Shale Revolution's Impact on Saudi Wealth and Power
US EIA report on vast shale oil and gas reserves (over a trillion barrels) in many countries, including Pakistan (9.1 billion barrels of oil and 105 trillion cubic feet of gas), has prompted a warning to Saudi government from Saudi Prince Alwaleed Bin Talal. While the Prince's warning is about economic impact, I see much broader long term implications of it for the US-Saudi alliance and the power and influence of the Saudi royalty in much of the region and the rest of the world.
The top ten countries together have 345 billion barrels of shale oil reserves These include Russia (75 billion barrels), United States (58 billion barrels), China (32 billion barrels), Argentina (27 billion barrels), Libya (26 billion barrels), Venezuela (13 billion barrels), Mexico (13 billion barrels), Pakistan (9.1 billion barrels), Canada (8.8 billion barrels) and Indonesia (7.9 billion barrels). Notable on this list are US and China, the top 2 consumers of oil in the world, both having vast shale oil reserves of their own.
In an open letter to Saudi Oil Minister Ali al-Naimi and other Saudi ministers, published on Sunday via his Twitter account, Prince Alwaleed said demand for oil from OPEC member states was "in continuous decline". He said Saudi Arabia's heavy dependence on oil was "a truth that has really become a source of worry for many", and that the world's biggest crude oil exporter should implement "swift measures" to diversify its economy, according to news media reports.
Shortly after the Prince issued his warning, a report from OPEC published this week showed the group's oil export revenue hit a record high of $1.26 trillion in 2012. However, forecasts from the group raise doubts over whether that level of earnings can be sustained in the face of competition from shale oil. Saudi Arabia, the world's biggest oil exporter, is now pumping at less than its production capacity because of declining consumer demand, Prince Alwaleed said in the letter.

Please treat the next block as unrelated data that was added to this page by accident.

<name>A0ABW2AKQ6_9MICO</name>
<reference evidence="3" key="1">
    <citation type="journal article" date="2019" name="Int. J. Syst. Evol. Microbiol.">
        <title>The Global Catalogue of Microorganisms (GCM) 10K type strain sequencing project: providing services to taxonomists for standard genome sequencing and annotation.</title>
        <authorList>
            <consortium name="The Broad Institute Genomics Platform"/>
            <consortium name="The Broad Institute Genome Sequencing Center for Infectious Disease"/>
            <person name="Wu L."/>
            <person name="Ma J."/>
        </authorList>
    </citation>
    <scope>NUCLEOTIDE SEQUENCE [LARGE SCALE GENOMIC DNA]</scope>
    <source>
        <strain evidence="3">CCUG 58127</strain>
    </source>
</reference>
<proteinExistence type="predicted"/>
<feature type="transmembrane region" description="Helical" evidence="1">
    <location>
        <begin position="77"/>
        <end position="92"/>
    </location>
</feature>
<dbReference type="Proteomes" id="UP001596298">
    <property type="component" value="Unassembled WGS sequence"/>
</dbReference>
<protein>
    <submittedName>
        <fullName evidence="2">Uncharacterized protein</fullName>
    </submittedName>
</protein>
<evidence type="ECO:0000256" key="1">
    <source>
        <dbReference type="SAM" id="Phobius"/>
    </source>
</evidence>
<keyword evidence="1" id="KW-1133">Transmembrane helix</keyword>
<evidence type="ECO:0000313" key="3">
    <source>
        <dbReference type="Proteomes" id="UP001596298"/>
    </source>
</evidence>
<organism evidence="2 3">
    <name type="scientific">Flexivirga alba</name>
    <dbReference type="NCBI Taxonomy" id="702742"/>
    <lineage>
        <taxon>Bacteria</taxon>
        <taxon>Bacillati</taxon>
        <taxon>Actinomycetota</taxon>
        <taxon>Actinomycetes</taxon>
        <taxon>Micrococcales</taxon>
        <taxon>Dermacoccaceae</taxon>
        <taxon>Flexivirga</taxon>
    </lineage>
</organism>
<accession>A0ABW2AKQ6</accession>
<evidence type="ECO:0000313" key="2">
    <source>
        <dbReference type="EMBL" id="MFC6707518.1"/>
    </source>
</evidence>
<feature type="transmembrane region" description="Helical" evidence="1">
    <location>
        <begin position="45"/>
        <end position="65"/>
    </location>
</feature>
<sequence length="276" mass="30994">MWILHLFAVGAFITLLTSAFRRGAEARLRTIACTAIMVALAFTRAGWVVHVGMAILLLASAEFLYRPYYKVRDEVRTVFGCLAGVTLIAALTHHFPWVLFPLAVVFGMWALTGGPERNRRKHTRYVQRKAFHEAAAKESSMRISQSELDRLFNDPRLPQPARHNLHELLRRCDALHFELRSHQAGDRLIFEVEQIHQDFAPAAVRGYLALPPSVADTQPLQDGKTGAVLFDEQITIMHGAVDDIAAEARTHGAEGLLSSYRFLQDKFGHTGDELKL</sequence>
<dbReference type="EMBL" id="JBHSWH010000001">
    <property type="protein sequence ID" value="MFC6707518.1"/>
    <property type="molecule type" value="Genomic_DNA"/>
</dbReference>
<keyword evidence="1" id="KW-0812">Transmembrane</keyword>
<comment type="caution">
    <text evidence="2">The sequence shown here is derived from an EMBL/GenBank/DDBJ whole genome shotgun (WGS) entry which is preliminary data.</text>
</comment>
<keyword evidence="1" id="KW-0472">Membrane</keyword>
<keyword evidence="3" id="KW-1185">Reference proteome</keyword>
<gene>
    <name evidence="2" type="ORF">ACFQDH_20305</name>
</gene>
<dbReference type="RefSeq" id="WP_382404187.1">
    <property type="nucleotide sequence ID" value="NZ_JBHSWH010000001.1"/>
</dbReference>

Saudi dependence on oil stems from the fact that nearly 92% of the Saudi government budget this year comes from oil , according to Wall Street Journal. The growing shale oil production in the United States means Saudi Arabia will not be able to raise its production volume to 15 million barrels of oil per day, Prince Alwaleed said. Current capacity is about 12.5 million bpd; a few years ago the country planned to increase capacity to 15 million bpd, but then put the plan on hold after the global financial crisis in 2008.
Oil-rich Gulf nations like Saudi Arabia, Qatar, UAE and Iran have used their petrodollars to influence events in the Middle East and West Asia. They have funded their favorite sectarian groups to fight bloody proxy conflicts in Lebanon, Iraq, Pakistan and Syria. Saudis have bankrolled radical Sunni groups in Pakistan while Iran has financially backed Shia Hezbollah in Lebanon and other radical Shia groups in Iraq and Pakistan. Qatar, Saudi Arabia and UAE have supported pro-West elements to roll back democracy in Egypt.
Even if Saudis do heed Prince Alwaleed's warning and succeed in diversifying their economy, it is highly unlikely that the desert Kingdom would be able sustain its current power and influence over the long haul. This is going to be bad news for the rulers who will respond with violence to resist change. But it is potentially good news for the Saudi people and the Arab and Muslim world at large. It'll open up opportunities for reforms leading to positive changes in the Middle East and the surrounding region.
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